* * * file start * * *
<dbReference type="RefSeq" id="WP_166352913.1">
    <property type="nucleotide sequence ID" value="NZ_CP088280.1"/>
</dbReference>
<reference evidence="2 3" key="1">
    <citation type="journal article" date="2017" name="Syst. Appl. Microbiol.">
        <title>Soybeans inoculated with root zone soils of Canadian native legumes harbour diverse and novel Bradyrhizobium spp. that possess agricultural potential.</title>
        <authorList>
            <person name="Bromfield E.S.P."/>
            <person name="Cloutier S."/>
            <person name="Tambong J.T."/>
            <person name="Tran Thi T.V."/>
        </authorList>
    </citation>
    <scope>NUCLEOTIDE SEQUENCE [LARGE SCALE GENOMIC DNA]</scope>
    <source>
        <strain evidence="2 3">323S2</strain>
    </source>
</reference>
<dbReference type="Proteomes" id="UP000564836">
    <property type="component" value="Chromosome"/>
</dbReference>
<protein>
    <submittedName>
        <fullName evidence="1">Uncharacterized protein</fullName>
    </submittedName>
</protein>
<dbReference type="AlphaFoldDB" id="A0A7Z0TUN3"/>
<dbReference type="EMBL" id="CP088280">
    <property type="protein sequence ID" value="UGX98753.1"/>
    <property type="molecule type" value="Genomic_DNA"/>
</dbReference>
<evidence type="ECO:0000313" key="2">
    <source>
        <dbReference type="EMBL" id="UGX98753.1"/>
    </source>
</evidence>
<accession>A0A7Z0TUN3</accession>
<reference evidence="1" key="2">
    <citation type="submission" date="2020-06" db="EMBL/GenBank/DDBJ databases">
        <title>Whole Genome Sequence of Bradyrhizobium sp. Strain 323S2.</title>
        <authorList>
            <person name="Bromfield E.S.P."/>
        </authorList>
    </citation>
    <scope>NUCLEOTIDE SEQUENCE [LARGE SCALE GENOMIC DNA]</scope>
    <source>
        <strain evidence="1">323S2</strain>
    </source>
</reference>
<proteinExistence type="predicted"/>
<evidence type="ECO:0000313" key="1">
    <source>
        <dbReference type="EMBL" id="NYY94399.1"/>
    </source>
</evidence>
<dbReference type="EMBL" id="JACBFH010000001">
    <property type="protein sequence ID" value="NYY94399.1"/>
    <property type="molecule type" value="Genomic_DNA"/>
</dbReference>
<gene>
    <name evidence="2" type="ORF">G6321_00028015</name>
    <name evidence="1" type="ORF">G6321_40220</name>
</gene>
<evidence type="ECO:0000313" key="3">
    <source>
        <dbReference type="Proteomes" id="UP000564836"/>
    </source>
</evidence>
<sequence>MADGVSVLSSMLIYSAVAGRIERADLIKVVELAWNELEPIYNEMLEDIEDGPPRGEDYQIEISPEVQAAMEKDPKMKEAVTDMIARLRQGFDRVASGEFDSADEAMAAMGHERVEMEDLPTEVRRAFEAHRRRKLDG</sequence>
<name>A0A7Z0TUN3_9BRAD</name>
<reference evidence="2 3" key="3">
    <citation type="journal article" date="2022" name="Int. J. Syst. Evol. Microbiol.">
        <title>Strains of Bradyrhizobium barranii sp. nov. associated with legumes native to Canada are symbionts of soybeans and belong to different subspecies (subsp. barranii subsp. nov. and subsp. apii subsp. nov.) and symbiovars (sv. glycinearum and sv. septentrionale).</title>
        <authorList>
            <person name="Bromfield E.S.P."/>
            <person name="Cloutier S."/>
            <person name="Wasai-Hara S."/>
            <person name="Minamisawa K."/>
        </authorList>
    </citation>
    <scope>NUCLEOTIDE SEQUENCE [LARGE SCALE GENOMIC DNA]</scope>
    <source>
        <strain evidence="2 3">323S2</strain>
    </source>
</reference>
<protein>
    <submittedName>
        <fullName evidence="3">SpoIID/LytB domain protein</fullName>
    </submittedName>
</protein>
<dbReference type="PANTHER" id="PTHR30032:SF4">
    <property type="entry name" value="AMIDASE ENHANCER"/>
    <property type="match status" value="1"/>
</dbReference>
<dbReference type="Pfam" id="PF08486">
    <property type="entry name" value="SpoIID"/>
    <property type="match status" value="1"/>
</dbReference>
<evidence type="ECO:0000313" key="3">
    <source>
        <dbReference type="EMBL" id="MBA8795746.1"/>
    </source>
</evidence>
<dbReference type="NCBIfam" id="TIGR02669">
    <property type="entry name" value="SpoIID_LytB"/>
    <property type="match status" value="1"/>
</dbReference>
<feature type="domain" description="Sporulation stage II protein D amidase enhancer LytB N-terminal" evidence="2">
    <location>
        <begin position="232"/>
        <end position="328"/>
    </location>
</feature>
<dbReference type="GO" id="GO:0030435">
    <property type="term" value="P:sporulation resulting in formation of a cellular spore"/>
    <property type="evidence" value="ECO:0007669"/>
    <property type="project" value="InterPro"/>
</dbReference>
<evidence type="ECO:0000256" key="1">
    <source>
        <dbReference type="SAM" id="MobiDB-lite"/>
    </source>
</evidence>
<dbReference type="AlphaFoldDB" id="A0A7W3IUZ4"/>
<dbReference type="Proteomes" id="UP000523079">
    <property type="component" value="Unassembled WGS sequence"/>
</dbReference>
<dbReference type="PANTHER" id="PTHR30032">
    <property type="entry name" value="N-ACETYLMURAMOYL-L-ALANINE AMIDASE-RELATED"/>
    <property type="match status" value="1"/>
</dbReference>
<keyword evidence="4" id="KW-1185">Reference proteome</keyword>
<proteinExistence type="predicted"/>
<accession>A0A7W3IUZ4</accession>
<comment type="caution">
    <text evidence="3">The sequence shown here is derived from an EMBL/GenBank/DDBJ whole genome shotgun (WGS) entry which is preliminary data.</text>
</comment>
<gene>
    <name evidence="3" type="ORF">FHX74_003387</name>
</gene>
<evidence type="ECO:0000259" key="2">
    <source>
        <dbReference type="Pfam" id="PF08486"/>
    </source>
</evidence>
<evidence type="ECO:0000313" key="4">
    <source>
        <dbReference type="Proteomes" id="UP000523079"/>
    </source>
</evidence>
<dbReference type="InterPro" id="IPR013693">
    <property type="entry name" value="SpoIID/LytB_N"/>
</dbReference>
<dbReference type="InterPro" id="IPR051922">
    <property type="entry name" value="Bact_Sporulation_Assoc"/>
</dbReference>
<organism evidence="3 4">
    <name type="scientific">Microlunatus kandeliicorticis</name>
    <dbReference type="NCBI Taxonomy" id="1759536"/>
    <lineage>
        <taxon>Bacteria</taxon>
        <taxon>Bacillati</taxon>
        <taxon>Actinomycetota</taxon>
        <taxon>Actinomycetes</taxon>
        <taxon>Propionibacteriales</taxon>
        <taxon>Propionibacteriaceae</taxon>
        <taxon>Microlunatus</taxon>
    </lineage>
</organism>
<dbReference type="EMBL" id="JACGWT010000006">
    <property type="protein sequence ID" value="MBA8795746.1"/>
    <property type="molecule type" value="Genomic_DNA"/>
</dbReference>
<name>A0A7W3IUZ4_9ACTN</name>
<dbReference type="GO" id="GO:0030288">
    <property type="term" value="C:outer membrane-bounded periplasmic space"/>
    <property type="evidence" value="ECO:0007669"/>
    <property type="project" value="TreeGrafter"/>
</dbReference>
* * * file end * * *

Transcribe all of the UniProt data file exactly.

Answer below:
<dbReference type="RefSeq" id="WP_166352913.1">
    <property type="nucleotide sequence ID" value="NZ_CP088280.1"/>
</dbReference>
<reference evidence="2 3" key="1">
    <citation type="journal article" date="2017" name="Syst. Appl. Microbiol.">
        <title>Soybeans inoculated with root zone soils of Canadian native legumes harbour diverse and novel Bradyrhizobium spp. that possess agricultural potential.</title>
        <authorList>
            <person name="Bromfield E.S.P."/>
            <person name="Cloutier S."/>
            <person name="Tambong J.T."/>
            <person name="Tran Thi T.V."/>
        </authorList>
    </citation>
    <scope>NUCLEOTIDE SEQUENCE [LARGE SCALE GENOMIC DNA]</scope>
    <source>
        <strain evidence="2 3">323S2</strain>
    </source>
</reference>
<dbReference type="Proteomes" id="UP000564836">
    <property type="component" value="Chromosome"/>
</dbReference>
<protein>
    <submittedName>
        <fullName evidence="1">Uncharacterized protein</fullName>
    </submittedName>
</protein>
<dbReference type="AlphaFoldDB" id="A0A7Z0TUN3"/>
<dbReference type="EMBL" id="CP088280">
    <property type="protein sequence ID" value="UGX98753.1"/>
    <property type="molecule type" value="Genomic_DNA"/>
</dbReference>
<evidence type="ECO:0000313" key="2">
    <source>
        <dbReference type="EMBL" id="UGX98753.1"/>
    </source>
</evidence>
<accession>A0A7Z0TUN3</accession>
<reference evidence="1" key="2">
    <citation type="submission" date="2020-06" db="EMBL/GenBank/DDBJ databases">
        <title>Whole Genome Sequence of Bradyrhizobium sp. Strain 323S2.</title>
        <authorList>
            <person name="Bromfield E.S.P."/>
        </authorList>
    </citation>
    <scope>NUCLEOTIDE SEQUENCE [LARGE SCALE GENOMIC DNA]</scope>
    <source>
        <strain evidence="1">323S2</strain>
    </source>
</reference>
<proteinExistence type="predicted"/>
<evidence type="ECO:0000313" key="1">
    <source>
        <dbReference type="EMBL" id="NYY94399.1"/>
    </source>
</evidence>
<dbReference type="EMBL" id="JACBFH010000001">
    <property type="protein sequence ID" value="NYY94399.1"/>
    <property type="molecule type" value="Genomic_DNA"/>
</dbReference>
<gene>
    <name evidence="2" type="ORF">G6321_00028015</name>
    <name evidence="1" type="ORF">G6321_40220</name>
</gene>
<evidence type="ECO:0000313" key="3">
    <source>
        <dbReference type="Proteomes" id="UP000564836"/>
    </source>
</evidence>
<sequence>MADGVSVLSSMLIYSAVAGRIERADLIKVVELAWNELEPIYNEMLEDIEDGPPRGEDYQIEISPEVQAAMEKDPKMKEAVTDMIARLRQGFDRVASGEFDSADEAMAAMGHERVEMEDLPTEVRRAFEAHRRRKLDG</sequence>
<name>A0A7Z0TUN3_9BRAD</name>
<reference evidence="2 3" key="3">
    <citation type="journal article" date="2022" name="Int. J. Syst. Evol. Microbiol.">
        <title>Strains of Bradyrhizobium barranii sp. nov. associated with legumes native to Canada are symbionts of soybeans and belong to different subspecies (subsp. barranii subsp. nov. and subsp. apii subsp. nov.) and symbiovars (sv. glycinearum and sv. septentrionale).</title>
        <authorList>
            <person name="Bromfield E.S.P."/>
            <person name="Cloutier S."/>
            <person name="Wasai-Hara S."/>
            <person name="Minamisawa K."/>
        </authorList>
    </citation>
    <scope>NUCLEOTIDE SEQUENCE [LARGE SCALE GENOMIC DNA]</scope>
    <source>
        <strain evidence="2 3">323S2</strain>
    </source>
</reference>
<protein>
    <submittedName>
        <fullName evidence="3">SpoIID/LytB domain protein</fullName>
    </submittedName>
</protein>
<dbReference type="PANTHER" id="PTHR30032:SF4">
    <property type="entry name" value="AMIDASE ENHANCER"/>
    <property type="match status" value="1"/>
</dbReference>
<dbReference type="Pfam" id="PF08486">
    <property type="entry name" value="SpoIID"/>
    <property type="match status" value="1"/>
</dbReference>
<evidence type="ECO:0000313" key="3">
    <source>
        <dbReference type="EMBL" id="MBA8795746.1"/>
    </source>
</evidence>
<dbReference type="NCBIfam" id="TIGR02669">
    <property type="entry name" value="SpoIID_LytB"/>
    <property type="match status" value="1"/>
</dbReference>
<feature type="domain" description="Sporulation stage II protein D amidase enhancer LytB N-terminal" evidence="2">
    <location>
        <begin position="232"/>
        <end position="328"/>
    </location>
</feature>
<dbReference type="GO" id="GO:0030435">
    <property type="term" value="P:sporulation resulting in formation of a cellular spore"/>
    <property type="evidence" value="ECO:0007669"/>
    <property type="project" value="InterPro"/>
</dbReference>
<evidence type="ECO:0000256" key="1">
    <source>
        <dbReference type="SAM" id="MobiDB-lite"/>
    </source>
</evidence>
<dbReference type="AlphaFoldDB" id="A0A7W3IUZ4"/>
<dbReference type="Proteomes" id="UP000523079">
    <property type="component" value="Unassembled WGS sequence"/>
</dbReference>
<dbReference type="PANTHER" id="PTHR30032">
    <property type="entry name" value="N-ACETYLMURAMOYL-L-ALANINE AMIDASE-RELATED"/>
    <property type="match status" value="1"/>
</dbReference>
<keyword evidence="4" id="KW-1185">Reference proteome</keyword>
<proteinExistence type="predicted"/>
<accession>A0A7W3IUZ4</accession>
<comment type="caution">
    <text evidence="3">The sequence shown here is derived from an EMBL/GenBank/DDBJ whole genome shotgun (WGS) entry which is preliminary data.</text>
</comment>
<gene>
    <name evidence="3" type="ORF">FHX74_003387</name>
</gene>
<evidence type="ECO:0000259" key="2">
    <source>
        <dbReference type="Pfam" id="PF08486"/>
    </source>
</evidence>
<evidence type="ECO:0000313" key="4">
    <source>
        <dbReference type="Proteomes" id="UP000523079"/>
    </source>
</evidence>
<dbReference type="InterPro" id="IPR013693">
    <property type="entry name" value="SpoIID/LytB_N"/>
</dbReference>
<dbReference type="InterPro" id="IPR051922">
    <property type="entry name" value="Bact_Sporulation_Assoc"/>
</dbReference>
<organism evidence="3 4">
    <name type="scientific">Microlunatus kandeliicorticis</name>
    <dbReference type="NCBI Taxonomy" id="1759536"/>
    <lineage>
        <taxon>Bacteria</taxon>
        <taxon>Bacillati</taxon>
        <taxon>Actinomycetota</taxon>
        <taxon>Actinomycetes</taxon>
        <taxon>Propionibacteriales</taxon>
        <taxon>Propionibacteriaceae</taxon>
        <taxon>Microlunatus</taxon>
    </lineage>
</organism>
<dbReference type="EMBL" id="JACGWT010000006">
    <property type="protein sequence ID" value="MBA8795746.1"/>
    <property type="molecule type" value="Genomic_DNA"/>
</dbReference>
<name>A0A7W3IUZ4_9ACTN</name>
<dbReference type="GO" id="GO:0030288">
    <property type="term" value="C:outer membrane-bounded periplasmic space"/>
    <property type="evidence" value="ECO:0007669"/>
    <property type="project" value="TreeGrafter"/>
</dbReference>